Video: Use of 'Londonderry' by national mapping agency blasted as 'slavish' use of 'colonial language'

The use of 'Londonderry' instead of 'Derry' on a map produced by the Irish national mapping agency has this week been blasted as the 'slavish' use of 'colonial language' in Dáil Éireann.

Thursday, 14th December 2017, 12:41 pm
Updated Thursday, 14th December 2017, 1:45 pm
Derry name controversy.

Sinn Féin Laois-Offaly T.D., Brian Stanley, sarcastically attacked the use of the official British name of the city on an Ordnance Survey Ireland map.

"Colleagues will have noticed that a map drawn up by Ordnance Survey Ireland was included along with copies of the commission's report," he said.

"I was puzzled when I noticed that right beside Donegal on the map is the word 'London' followed by the word 'Derry'.

Derry name controversy.

"I understood that London is a city of some 10 million people on an offshore island. In fact, I was there earlier this year at a relative's wedding.

"I was concerned at how that city had somehow made its way across the Irish Sea and landed up somewhere beside Lough Foyle.

"I take this opportunity to bring to the attention of staff in Ordnance Survey Ireland that the proper name of the city denoted, the last time I was in it, is Derry or, as Gaeilge, Doire Cholmcille," he said.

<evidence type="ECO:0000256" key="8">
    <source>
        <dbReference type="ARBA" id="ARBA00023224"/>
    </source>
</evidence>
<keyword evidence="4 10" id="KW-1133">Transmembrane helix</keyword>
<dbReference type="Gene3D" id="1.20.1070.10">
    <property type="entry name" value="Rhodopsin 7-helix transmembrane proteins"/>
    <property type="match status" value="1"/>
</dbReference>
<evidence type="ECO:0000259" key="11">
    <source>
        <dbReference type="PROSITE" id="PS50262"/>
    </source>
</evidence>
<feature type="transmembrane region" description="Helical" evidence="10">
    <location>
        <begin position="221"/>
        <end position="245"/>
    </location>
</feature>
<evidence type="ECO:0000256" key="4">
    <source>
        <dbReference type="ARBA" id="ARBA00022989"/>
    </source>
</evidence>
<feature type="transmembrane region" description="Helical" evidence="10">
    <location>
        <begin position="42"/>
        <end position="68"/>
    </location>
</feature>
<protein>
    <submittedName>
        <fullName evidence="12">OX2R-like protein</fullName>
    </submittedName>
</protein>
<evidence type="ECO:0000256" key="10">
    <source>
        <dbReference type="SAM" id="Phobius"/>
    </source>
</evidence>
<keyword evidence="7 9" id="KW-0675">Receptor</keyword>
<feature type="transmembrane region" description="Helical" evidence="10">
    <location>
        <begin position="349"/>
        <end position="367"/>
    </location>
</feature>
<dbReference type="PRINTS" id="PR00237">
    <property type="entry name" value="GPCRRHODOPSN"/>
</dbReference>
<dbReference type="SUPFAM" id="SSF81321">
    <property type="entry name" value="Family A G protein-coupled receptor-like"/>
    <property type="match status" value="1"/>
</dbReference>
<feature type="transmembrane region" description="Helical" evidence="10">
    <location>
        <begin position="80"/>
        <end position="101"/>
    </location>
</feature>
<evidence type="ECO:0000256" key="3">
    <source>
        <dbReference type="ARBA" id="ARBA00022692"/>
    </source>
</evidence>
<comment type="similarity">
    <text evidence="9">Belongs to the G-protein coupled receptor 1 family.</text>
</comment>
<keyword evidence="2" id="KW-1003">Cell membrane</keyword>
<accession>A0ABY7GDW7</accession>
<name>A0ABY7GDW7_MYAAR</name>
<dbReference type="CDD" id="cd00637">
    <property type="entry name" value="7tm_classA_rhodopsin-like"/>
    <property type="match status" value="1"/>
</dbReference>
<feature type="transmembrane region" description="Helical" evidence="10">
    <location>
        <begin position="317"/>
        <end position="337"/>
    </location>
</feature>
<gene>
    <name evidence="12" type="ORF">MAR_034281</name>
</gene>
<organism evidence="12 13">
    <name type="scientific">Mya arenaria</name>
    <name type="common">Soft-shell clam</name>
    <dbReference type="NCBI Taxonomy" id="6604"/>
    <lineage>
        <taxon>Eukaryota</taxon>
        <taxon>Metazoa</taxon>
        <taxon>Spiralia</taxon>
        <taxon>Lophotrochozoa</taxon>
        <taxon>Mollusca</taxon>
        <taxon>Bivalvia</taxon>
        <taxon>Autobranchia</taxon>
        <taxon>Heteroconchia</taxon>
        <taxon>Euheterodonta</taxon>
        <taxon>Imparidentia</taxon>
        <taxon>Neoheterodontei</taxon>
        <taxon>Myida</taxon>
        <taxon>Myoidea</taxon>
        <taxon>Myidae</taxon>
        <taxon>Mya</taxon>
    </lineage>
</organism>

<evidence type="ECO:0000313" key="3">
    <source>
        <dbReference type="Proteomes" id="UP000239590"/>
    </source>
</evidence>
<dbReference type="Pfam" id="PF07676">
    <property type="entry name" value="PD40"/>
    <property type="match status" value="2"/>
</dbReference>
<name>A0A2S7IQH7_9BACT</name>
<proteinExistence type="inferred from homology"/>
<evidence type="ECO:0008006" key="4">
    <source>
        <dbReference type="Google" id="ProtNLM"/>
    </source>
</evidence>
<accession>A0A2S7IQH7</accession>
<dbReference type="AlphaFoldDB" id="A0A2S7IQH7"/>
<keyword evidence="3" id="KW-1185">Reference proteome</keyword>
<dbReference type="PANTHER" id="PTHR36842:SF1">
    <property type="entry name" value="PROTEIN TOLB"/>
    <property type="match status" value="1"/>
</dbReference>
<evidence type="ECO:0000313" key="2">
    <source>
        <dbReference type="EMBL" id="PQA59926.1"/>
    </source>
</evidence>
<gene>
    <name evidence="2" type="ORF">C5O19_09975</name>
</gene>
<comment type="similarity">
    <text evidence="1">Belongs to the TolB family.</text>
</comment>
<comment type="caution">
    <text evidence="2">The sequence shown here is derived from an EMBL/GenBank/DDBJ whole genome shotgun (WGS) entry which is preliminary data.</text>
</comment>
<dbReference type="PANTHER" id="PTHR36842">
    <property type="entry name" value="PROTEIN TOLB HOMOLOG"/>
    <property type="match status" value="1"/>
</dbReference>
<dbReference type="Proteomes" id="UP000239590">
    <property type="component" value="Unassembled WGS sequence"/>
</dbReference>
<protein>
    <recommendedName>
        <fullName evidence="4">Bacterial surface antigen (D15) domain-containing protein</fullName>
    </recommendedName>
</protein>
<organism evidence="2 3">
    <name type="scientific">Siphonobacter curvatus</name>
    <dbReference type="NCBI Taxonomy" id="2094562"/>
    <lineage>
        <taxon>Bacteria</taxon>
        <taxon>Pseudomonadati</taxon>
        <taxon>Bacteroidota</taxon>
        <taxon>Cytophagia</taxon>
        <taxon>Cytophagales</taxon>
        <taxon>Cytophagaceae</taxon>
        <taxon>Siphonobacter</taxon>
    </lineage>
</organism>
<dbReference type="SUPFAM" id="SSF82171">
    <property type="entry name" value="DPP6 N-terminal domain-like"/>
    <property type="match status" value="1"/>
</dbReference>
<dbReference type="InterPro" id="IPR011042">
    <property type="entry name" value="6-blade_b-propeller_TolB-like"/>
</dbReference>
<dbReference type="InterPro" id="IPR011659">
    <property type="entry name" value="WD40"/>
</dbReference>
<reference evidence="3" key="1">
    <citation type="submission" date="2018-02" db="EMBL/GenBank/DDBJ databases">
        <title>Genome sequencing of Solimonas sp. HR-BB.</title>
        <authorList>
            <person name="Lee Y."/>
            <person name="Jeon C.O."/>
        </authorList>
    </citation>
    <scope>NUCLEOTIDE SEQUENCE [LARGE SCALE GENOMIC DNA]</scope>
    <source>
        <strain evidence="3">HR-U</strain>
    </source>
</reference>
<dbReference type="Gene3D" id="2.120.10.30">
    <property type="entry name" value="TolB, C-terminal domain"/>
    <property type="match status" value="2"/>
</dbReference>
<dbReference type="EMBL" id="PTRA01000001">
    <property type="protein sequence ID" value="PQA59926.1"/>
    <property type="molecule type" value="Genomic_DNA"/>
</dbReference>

Deputy Stanley said it was inappropriate for a state agency to be using the imperial name of the city rather than that preferred by the majority of Derry's population.

Derry name controversy.

"It is additionally troubling that the map includes the strap line: "Ordnance Survey Ireland map, Government of Ireland 2017".

"The people of Derry sought to change the name of their city a long time ago. I ask the Minister of State and his officials to bring this error to the attention of Ordnance Survey Ireland and to advise that we should no longer slavishly use that type of colonial language," he said.